Tuesday, November 13, 2012

Recognizing the de facto bankruptcy of Greece

The troika (EU, ECB, IMF) was scheduled to decide on Monday (yesterday) on releasing the next tranche of aid committed to Greece. The Greek government last week got through a drastic new austerity budget on a narrow parliamentary vote to meet the troika's demands.

But the troika punted, postponing the decision until next week. (The formal decision-making body here was a meeting of foreign ministers from the eurozone countries; see Eurogroup approves extension, no decision on loan tranche Athens News 11/13/2012)Yanis Varoufakis writes in Dial Greece for Swindle: How disunity within the troika is straining their denial of Greece’s bankruptcy 11/13/2012:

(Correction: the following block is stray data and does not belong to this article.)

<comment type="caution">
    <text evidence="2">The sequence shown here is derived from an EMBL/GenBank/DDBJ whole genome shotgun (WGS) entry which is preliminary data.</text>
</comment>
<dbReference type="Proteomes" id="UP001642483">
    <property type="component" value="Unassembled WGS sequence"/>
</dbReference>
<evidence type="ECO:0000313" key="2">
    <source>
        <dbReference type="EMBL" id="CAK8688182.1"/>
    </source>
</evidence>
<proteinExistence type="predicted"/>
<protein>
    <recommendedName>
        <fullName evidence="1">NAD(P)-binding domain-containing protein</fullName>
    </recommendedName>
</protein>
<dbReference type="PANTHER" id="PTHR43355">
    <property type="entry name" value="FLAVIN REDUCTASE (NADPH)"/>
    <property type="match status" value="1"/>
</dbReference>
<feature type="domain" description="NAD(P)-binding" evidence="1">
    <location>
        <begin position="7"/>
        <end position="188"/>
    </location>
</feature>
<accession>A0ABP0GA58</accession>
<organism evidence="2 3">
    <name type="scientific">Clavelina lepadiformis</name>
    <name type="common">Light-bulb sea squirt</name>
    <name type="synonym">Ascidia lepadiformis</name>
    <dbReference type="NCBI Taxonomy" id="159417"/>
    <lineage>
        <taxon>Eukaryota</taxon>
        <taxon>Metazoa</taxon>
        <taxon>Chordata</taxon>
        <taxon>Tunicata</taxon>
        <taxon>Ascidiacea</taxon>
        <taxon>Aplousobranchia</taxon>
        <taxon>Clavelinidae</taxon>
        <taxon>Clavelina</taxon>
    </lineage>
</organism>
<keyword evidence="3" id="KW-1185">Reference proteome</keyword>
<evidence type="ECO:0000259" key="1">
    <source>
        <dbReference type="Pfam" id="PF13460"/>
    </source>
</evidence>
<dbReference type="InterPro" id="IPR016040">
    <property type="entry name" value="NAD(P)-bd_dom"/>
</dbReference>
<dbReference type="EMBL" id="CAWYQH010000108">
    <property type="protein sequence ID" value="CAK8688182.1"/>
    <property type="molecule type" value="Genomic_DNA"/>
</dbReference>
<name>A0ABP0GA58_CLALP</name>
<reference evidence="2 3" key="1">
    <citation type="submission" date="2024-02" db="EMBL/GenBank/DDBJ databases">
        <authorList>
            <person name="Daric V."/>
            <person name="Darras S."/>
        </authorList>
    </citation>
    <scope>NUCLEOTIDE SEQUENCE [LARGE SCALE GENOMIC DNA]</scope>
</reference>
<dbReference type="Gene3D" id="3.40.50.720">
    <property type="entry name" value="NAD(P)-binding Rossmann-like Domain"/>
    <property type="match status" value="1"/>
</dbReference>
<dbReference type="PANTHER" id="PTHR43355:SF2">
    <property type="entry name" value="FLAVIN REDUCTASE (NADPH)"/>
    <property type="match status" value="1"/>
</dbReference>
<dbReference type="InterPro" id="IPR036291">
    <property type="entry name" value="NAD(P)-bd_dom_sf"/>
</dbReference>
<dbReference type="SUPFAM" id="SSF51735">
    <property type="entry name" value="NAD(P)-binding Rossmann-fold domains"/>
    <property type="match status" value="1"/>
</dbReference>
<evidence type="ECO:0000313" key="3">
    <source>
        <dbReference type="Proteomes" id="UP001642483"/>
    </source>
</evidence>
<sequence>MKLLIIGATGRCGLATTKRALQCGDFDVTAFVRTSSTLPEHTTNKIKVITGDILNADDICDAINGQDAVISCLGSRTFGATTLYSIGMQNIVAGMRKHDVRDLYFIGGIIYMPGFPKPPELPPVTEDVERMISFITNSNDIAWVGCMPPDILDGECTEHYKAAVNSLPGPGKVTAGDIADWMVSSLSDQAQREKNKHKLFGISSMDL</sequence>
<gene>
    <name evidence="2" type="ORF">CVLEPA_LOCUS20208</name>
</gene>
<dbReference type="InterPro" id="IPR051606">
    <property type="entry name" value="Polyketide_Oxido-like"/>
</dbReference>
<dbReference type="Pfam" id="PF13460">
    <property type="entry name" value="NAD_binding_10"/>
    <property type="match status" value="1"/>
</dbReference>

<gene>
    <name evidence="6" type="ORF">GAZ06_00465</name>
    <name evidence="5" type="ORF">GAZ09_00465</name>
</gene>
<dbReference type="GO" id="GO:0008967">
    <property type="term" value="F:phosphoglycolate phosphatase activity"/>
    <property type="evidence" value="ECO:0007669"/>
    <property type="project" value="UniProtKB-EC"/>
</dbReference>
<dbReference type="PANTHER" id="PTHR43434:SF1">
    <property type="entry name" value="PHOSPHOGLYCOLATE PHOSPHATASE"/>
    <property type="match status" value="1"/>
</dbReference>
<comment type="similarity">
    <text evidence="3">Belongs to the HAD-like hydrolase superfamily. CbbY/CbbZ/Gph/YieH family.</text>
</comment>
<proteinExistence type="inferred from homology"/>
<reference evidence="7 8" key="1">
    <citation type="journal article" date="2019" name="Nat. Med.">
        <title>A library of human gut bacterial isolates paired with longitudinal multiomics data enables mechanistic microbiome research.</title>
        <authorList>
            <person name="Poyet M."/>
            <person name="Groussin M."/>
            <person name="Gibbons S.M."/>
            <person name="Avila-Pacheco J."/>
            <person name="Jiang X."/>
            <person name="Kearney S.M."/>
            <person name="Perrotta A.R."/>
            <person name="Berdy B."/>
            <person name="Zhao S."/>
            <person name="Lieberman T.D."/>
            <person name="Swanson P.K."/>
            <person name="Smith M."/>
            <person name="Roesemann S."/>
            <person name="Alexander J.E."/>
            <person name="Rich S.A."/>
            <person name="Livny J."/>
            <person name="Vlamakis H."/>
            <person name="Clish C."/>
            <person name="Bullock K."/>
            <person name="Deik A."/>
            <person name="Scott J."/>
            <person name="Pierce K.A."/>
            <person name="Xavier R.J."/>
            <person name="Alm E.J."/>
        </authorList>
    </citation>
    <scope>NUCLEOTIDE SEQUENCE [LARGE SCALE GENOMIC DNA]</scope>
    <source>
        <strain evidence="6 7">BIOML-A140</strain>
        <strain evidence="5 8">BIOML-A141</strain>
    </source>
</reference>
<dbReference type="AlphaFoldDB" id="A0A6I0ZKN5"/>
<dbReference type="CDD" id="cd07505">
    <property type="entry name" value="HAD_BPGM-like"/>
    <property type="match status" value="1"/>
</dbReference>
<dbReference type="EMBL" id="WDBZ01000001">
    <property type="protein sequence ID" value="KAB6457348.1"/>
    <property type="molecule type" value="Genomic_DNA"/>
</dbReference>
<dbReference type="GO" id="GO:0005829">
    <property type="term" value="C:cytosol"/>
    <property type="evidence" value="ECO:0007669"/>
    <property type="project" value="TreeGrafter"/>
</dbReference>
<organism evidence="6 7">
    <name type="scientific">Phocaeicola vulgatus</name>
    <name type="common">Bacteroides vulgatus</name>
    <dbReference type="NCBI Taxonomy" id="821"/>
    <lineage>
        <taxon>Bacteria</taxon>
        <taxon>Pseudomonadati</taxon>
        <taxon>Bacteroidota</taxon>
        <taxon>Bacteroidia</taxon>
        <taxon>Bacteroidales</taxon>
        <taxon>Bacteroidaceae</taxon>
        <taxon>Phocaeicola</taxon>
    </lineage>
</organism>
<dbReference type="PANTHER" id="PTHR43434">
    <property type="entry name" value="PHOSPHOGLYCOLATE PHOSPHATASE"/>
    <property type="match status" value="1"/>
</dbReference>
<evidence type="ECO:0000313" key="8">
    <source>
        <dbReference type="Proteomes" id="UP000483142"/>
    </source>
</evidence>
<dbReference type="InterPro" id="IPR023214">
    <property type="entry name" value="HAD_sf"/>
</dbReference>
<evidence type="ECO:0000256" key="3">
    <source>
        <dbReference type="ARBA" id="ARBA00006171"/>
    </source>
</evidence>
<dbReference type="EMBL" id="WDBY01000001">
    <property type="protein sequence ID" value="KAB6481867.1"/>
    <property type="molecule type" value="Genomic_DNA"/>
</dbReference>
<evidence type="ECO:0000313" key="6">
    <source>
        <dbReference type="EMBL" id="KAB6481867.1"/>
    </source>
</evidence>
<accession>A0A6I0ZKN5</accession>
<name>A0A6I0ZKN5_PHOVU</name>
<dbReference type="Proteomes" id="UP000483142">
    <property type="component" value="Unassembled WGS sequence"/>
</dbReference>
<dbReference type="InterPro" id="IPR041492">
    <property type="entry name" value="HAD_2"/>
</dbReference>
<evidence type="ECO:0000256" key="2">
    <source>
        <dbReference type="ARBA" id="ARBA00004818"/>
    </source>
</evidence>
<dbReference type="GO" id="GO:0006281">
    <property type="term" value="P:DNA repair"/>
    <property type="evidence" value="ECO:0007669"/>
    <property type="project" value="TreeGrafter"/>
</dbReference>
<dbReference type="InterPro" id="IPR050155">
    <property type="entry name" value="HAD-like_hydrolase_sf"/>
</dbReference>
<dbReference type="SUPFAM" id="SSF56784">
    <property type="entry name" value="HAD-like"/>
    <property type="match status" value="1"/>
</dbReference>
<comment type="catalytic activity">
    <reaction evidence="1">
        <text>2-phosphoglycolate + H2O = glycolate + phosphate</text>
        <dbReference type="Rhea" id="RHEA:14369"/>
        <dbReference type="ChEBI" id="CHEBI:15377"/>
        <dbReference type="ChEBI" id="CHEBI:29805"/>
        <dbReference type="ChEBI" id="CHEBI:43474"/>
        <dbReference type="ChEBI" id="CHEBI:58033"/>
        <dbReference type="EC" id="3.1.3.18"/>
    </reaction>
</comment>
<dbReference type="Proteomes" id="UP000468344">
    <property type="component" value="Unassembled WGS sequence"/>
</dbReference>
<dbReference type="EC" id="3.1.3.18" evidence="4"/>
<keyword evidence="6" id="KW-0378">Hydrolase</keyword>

You may have heard that Greece is facing official bankruptcy as a result of Europe’s failure to deliver the funds that would allow the Greek government to carry on pretending that it is not insolvent – by redeeming a bond which is about to mature while in the possession of the European Central Bank. The truth of the matter is that Greece has been insolvent for 3 years now. Since then, the Eurozone has been lending huge amounts to the Greek government to keep up the pretense that a (second) default is preventable. Europe shifts money from one of its pockets to another and, while doing so, it claims to have averted Greece’s bankruptcy. Alas, they are now in danger of running out of pockets as the three parties making up the troika of Greece’s lenders (the IMF, the EU and the ECB) have fallen out with one another over what to do with Greece ...
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